When a user initiates a request whose processing involves multiple services (for example, a boot-from-volume request to the Compute Service will require processing by the Block Storage Service, and may require processing by the Image Service), the user’s token is handed from service to service. This ensures that the requestor is tracked correctly for audit purposes and also guarantees that the requestor has the appropriate permissions to do what needs to be done by the other services. If the chain of operations takes a long time, however, the user’s token may expire before the action is completed, leading to the failure of the user’s original request.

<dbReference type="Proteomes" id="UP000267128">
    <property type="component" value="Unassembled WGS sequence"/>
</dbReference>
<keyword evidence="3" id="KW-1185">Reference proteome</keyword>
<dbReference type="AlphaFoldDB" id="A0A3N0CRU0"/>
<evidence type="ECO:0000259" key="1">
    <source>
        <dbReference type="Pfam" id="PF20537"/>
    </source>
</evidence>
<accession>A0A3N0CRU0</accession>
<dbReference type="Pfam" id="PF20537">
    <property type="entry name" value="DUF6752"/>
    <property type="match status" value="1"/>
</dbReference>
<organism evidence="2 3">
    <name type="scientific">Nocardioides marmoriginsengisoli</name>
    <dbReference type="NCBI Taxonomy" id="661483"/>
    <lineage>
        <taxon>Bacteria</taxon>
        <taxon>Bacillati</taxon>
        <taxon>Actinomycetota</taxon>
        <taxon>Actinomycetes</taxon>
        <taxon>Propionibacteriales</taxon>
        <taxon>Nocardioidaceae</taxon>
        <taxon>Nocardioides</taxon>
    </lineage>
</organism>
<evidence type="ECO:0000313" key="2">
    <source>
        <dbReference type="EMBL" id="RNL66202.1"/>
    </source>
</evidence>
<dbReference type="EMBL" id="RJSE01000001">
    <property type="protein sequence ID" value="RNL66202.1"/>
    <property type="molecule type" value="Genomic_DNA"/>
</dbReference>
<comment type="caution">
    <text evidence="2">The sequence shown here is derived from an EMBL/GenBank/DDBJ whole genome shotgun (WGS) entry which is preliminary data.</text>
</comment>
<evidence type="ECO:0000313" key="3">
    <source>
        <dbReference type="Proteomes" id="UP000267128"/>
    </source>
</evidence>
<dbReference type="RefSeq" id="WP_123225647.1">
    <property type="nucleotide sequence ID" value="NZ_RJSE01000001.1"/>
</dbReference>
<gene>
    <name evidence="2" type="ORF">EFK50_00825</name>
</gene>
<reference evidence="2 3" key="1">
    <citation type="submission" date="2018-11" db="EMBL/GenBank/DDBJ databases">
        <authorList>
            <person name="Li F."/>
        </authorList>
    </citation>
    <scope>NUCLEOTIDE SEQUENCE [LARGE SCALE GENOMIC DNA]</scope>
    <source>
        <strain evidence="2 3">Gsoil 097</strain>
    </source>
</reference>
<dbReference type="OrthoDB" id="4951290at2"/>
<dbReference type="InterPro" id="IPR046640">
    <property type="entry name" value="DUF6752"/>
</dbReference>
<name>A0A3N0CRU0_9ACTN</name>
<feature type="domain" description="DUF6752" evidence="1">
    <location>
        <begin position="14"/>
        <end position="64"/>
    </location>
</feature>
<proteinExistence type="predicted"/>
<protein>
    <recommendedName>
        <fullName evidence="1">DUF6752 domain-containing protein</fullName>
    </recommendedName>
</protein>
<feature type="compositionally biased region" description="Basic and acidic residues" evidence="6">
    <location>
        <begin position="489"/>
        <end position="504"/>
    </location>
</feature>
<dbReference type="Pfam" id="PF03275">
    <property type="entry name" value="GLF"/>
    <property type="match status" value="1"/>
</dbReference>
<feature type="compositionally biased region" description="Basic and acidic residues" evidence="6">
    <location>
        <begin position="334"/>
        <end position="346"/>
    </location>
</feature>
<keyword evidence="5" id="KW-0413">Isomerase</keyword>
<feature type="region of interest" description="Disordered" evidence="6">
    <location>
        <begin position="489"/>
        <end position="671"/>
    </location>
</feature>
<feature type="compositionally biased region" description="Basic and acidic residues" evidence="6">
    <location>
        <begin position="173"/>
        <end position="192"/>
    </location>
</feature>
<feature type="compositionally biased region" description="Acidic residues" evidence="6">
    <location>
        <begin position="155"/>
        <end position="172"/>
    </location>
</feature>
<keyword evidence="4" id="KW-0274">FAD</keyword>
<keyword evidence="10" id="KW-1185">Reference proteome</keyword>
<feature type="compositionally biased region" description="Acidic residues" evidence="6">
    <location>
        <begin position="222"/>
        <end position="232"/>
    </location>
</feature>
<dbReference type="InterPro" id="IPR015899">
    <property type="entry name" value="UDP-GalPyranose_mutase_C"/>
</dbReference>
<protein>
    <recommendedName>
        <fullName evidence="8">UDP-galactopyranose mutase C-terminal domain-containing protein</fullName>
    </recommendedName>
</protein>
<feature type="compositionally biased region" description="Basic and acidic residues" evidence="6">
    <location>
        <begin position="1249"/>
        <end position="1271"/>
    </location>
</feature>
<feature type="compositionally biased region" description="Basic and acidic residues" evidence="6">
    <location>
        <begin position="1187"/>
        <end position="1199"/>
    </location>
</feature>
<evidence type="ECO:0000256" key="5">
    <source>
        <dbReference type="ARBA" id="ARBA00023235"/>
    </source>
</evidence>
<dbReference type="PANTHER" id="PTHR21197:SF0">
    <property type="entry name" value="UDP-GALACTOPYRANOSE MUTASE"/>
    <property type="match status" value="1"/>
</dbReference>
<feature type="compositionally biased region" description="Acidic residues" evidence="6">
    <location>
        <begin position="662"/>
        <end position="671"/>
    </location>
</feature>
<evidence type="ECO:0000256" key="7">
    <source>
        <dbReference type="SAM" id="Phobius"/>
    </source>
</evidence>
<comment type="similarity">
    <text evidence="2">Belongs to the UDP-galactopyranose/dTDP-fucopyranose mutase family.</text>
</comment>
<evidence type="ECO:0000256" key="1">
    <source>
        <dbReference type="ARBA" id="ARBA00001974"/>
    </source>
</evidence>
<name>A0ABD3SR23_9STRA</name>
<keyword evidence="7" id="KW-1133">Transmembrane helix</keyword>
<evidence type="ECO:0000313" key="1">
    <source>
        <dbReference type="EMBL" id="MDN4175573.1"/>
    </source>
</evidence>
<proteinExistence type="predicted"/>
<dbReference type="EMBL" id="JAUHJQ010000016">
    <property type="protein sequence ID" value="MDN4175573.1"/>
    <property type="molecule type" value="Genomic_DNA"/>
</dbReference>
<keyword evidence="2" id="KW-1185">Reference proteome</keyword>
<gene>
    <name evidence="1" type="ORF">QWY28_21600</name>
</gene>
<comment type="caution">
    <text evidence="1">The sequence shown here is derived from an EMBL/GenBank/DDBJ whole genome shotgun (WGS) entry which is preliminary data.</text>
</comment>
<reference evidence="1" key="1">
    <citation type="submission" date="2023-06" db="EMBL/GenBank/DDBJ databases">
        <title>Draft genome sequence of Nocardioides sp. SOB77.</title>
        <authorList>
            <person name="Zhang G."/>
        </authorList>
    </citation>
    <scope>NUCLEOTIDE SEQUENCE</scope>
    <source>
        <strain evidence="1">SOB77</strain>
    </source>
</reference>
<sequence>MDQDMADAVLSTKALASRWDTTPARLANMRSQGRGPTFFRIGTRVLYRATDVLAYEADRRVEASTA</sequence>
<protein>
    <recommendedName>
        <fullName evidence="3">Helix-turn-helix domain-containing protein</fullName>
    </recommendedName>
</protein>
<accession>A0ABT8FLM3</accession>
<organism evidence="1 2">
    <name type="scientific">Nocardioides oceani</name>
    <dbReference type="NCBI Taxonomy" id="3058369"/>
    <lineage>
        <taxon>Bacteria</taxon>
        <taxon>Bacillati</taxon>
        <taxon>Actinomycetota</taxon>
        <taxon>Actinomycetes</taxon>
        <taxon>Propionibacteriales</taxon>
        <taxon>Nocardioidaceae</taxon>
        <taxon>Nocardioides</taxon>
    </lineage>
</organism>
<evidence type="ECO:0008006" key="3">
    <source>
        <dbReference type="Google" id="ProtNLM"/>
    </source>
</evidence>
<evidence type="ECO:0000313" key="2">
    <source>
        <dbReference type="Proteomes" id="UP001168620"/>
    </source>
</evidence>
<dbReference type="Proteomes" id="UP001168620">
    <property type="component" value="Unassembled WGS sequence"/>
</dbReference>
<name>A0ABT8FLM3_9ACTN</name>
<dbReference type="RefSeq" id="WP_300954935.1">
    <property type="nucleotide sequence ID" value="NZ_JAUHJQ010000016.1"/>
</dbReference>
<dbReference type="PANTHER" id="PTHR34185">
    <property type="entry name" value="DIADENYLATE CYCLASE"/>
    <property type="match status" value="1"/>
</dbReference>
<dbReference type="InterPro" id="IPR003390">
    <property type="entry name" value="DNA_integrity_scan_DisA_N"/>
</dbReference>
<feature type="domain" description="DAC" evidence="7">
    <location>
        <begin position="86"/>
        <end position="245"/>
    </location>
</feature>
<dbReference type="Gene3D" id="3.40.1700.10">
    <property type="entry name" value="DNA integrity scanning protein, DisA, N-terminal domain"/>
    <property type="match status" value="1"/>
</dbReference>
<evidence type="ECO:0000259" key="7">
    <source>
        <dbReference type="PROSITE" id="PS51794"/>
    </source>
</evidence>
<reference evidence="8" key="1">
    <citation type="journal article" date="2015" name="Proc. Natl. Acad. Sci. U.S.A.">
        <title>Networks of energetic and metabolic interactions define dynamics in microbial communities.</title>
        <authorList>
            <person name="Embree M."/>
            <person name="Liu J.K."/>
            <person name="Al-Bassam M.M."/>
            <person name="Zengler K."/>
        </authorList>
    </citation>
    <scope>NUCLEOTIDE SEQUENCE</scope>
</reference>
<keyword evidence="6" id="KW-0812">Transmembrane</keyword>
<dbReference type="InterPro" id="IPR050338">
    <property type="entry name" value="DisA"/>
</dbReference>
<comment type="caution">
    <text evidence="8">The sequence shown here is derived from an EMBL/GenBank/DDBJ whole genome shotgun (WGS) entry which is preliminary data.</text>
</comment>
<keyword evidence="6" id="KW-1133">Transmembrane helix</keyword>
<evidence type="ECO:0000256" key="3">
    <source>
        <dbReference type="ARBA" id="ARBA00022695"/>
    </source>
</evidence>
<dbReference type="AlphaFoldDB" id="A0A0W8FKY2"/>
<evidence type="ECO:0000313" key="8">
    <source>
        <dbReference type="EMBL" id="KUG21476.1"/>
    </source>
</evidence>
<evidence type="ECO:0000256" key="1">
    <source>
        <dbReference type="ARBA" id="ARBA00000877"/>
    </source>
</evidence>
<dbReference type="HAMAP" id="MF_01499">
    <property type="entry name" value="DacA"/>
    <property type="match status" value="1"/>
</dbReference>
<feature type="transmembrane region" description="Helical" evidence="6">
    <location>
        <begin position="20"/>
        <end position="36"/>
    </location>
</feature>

One way to deal with this is to set a long token life in Keystone, and this may be what you are currently doing. But this can be problematic for installations whose security policies prefer short user token lives. Beginning with the Queens release, an alternative solution is available. You have the ability to configure some services (particularly Nova and Cinder) to send a “service token” along with the user’s token. When properly configured, the Identity Service will validate an expired user token when it is accompanied by a valid service token. Thus if the user’s token expires somewhere during a long running chain of operations among various OpenStack services, the operations can continue.
- Red Hat Openstack Platform 13+
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